Skip to main content
Pop digests
Pop Digest

Under which circumstances do older adults migrate towards faraway siblings?

Understanding the role of family proximity and the absence of partners and children

Image
siblings

Source: NONRESIDENT

Research on older adults’ migration towards family members has focused almost exclusively on changes in intergenerational (i.e. parent-child) distances. Factors associated with intragenerational relationships – namely migration towards siblings – have received very little attention, even though siblings tend to be long-term members of people’s social networks. Brothers and sisters might become a vital source of support in old age, especially in the absence of core family members, traditionally represented by partners and children.

Drawing on Swedish register data from 2012-2016, Alyona Artamonova and Brian Gillespie (University of Groningen) address these gaps by examining whether the presence of partners and adult children matters for older adults’ (aged 70-84 years) sibling-focused migration. Additionally, they explore how the location of individuals’ children, other siblings and nephews/nieces associated with migration towards distant siblings living at least 50 km away.

Their results indicate that older adults who are widowed, divorced or have never been married are more likely to move closer to distant siblings than when they are married or partnered. The propensity of migrating towards a faraway sibling is particularly high when the divorce or a partner’s death happens within the same year as the move. Not having children is also associated with a higher likelihood of moving towards siblings. Compared with those who have a partner and at least one child, older adults who have neither a partner nor a child are more likely to move closer to distant siblings. Similar but smaller effects were found for those who have only a partner and no children, or at least one child but no partner.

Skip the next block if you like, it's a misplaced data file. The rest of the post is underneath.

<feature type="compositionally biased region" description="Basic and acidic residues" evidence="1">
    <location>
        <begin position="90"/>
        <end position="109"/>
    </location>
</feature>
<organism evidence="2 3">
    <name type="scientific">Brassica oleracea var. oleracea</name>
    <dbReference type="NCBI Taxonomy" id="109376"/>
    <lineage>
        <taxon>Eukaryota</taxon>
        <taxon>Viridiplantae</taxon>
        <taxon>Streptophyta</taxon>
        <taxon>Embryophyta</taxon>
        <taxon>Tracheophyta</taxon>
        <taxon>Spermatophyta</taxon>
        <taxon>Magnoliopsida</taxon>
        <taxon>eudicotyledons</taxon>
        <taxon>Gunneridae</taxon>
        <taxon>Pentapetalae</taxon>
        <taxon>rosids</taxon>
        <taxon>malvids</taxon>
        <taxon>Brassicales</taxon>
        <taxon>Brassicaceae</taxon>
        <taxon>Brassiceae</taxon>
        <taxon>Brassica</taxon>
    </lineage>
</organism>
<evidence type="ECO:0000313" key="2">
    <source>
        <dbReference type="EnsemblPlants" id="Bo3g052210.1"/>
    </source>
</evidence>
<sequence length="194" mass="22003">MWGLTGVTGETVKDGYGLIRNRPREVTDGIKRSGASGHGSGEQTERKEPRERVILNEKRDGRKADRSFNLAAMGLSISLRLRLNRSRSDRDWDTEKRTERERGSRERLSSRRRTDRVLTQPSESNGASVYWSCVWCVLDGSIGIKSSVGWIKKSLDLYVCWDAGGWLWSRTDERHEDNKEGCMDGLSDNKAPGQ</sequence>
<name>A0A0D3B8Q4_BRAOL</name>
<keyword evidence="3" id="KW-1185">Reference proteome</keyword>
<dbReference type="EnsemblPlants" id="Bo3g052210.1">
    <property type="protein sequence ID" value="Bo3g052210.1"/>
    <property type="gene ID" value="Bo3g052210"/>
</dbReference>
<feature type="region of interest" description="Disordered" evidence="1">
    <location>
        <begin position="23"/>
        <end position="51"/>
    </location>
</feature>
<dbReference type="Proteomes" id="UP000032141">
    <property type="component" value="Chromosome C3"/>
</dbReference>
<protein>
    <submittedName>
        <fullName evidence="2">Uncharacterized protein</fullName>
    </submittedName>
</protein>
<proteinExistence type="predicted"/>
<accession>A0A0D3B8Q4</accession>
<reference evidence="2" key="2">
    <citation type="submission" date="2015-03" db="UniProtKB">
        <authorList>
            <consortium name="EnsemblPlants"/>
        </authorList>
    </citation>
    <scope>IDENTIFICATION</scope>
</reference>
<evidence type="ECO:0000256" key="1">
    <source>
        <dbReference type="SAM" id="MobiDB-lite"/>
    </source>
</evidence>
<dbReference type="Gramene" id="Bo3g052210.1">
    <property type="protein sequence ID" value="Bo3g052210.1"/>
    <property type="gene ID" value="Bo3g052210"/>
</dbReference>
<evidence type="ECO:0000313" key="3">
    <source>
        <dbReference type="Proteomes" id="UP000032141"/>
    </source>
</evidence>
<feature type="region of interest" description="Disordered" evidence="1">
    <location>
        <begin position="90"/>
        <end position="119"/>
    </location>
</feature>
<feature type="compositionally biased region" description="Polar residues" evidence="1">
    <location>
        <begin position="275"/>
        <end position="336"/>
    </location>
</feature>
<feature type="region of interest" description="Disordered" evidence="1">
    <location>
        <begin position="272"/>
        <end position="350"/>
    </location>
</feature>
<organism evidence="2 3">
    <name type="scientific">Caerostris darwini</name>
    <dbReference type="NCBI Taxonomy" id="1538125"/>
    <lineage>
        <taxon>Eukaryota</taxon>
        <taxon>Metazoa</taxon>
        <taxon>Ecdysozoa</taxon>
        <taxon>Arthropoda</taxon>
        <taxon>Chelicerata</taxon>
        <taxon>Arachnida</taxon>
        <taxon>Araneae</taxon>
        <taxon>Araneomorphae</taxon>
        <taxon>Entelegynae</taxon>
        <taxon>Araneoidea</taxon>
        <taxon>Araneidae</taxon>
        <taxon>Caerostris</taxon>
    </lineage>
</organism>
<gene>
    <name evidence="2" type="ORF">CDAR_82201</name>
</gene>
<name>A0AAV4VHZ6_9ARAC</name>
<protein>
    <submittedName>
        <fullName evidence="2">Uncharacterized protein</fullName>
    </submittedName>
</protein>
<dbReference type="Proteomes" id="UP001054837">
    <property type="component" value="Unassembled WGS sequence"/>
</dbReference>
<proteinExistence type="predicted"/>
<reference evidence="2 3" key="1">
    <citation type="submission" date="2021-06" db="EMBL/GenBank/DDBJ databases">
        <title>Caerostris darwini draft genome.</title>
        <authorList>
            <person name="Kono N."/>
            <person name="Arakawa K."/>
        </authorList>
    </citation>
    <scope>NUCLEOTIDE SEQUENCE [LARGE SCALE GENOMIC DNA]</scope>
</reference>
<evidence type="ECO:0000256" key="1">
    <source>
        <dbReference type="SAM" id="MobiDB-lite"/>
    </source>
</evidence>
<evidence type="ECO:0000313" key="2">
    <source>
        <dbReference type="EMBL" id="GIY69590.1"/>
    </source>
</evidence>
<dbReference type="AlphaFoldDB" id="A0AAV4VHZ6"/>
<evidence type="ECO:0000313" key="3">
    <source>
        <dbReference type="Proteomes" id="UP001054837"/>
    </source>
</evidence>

Regarding the location of other family members, living near a child or another sibling strongly deters older adults from moving towards distant siblings, while the clustering of siblings at a distance increases the location’s attractiveness for them. Expectedly, if they have an adult child near the distant sibling, the migration attraction is large. Interestingly, the proximity of nephews/nieces to the distant sibling does not seem to significantly increase the attraction of this sibling for migration, even among older adults without children.

Overall, the findings contribute to the ongoing discussion about the importance of family members beyond the nuclear family. The authors have taken a first step towards understanding whether older adults move closer to their siblings and under which circumstances they tend to do so. Furthermore, the findings provide novel insight into how older adults without children and partners adapt to a lack of traditional informal caregivers and companions. Finally, the results emphasise the importance of other non-resident family members in migration, both as a deterrent to moving away and as an attraction for migration.

Author(s) of the original publication
Writers
Alyona Artamonova and Brian Gillespie